Abstract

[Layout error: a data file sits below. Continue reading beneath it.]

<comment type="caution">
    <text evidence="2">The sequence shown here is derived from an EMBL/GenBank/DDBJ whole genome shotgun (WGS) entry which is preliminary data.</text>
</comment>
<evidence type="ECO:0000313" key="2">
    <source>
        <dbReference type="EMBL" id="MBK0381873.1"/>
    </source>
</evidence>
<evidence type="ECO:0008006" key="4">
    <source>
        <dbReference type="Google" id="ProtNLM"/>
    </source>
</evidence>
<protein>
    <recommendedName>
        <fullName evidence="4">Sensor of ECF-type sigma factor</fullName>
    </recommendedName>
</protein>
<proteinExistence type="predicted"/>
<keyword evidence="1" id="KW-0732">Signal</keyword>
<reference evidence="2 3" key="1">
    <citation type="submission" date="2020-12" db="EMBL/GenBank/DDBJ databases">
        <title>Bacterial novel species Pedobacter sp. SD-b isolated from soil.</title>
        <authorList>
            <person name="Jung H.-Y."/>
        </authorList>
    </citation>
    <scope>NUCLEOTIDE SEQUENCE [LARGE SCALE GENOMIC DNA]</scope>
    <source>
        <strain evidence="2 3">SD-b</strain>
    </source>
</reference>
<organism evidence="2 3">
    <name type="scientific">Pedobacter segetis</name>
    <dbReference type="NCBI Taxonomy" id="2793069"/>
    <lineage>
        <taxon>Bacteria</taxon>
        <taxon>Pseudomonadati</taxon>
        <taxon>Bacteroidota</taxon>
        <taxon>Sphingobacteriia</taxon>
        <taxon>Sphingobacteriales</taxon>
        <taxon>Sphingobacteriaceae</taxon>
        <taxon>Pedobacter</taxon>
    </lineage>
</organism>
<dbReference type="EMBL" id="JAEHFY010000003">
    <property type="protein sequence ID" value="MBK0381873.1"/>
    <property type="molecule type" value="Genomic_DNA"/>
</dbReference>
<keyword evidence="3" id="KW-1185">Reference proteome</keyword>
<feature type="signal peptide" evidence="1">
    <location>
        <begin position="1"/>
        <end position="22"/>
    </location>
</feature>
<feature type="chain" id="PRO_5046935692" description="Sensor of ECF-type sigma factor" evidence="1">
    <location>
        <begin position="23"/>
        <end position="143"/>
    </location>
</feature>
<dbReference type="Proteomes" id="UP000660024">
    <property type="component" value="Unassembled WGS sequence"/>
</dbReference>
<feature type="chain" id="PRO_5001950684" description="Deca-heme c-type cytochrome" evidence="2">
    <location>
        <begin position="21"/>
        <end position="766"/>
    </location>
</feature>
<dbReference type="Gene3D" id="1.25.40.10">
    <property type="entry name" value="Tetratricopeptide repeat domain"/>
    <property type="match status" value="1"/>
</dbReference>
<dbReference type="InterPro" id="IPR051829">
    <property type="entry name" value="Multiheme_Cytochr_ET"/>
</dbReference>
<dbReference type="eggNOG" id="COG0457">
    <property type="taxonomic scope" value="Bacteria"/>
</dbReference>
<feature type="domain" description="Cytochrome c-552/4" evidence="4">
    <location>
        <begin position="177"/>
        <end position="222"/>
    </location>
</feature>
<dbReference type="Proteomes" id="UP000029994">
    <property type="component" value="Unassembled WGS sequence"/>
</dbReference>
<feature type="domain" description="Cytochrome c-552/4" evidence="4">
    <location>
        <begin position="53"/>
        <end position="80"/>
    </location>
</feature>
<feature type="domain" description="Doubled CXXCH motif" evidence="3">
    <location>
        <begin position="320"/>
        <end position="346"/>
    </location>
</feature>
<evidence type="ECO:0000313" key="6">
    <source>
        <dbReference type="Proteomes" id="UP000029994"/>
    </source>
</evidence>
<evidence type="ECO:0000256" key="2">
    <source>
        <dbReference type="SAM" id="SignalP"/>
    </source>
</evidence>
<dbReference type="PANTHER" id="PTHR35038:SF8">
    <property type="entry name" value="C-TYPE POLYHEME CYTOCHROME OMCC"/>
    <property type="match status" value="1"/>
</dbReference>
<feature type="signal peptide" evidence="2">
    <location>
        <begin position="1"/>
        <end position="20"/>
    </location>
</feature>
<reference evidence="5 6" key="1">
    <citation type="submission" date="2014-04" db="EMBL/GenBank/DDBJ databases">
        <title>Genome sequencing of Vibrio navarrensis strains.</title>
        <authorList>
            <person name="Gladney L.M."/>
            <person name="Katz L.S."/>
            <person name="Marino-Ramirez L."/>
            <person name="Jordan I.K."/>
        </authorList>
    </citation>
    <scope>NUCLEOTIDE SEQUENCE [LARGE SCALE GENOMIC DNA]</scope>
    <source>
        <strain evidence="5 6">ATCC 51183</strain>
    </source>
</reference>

Early identification and treatment of inherited metabolic diseases (IMDs) are essential to prevent and minimize intellectual disability (ID) and epilepsy. The oldest form of treatment, nutritional modulation, has proved beneficial for many IMDs. These conditions represent a promising model for P4 medicine — predictive, preventive, personalized, and participatory — specifically through the interpretation of individual genetic, pathophysiological, and clinical characteristics. More than 1000 IMDs have been described, and for these different nutritional modulation strategies are applied, varying from substrate reduction, supplementation of vitamins for catalyzation of enzymatic reactions or supplementation of amino acids or other nutrients, to substitution for deficient or inactivated products. This review provides an overview of all IMDs presenting with epilepsy and/or ID amenable to nutritional modulation; these are 85 in number, belonging to 27 categories. Therapeutic strategies include protein-restricted diet, ketogenic diet, fat-restricted diet, lactose-restricted diet; supplementation of amino acids, carbohydrates, or others; and supplementation of vitamins or cofactors as well as a sick-day protocol. Nutritional therapies are generally safe, affordable, and accessible, but compliance is an issue. Three different types of response exist: (1) a positive effect on seizure control and/or psychomotor development; (2) efficacy in prevention of decompensation but ongoing damage occurs; and (3) insufficient insights or evidence to establish the treatment as effective. For the latter category, we describe pyridoxine-dependent epilepsy as a case vignette for P4 medicine, discuss the benefits and challenges of nutritional modulation in IMDs, and outline novel approaches and solutions.

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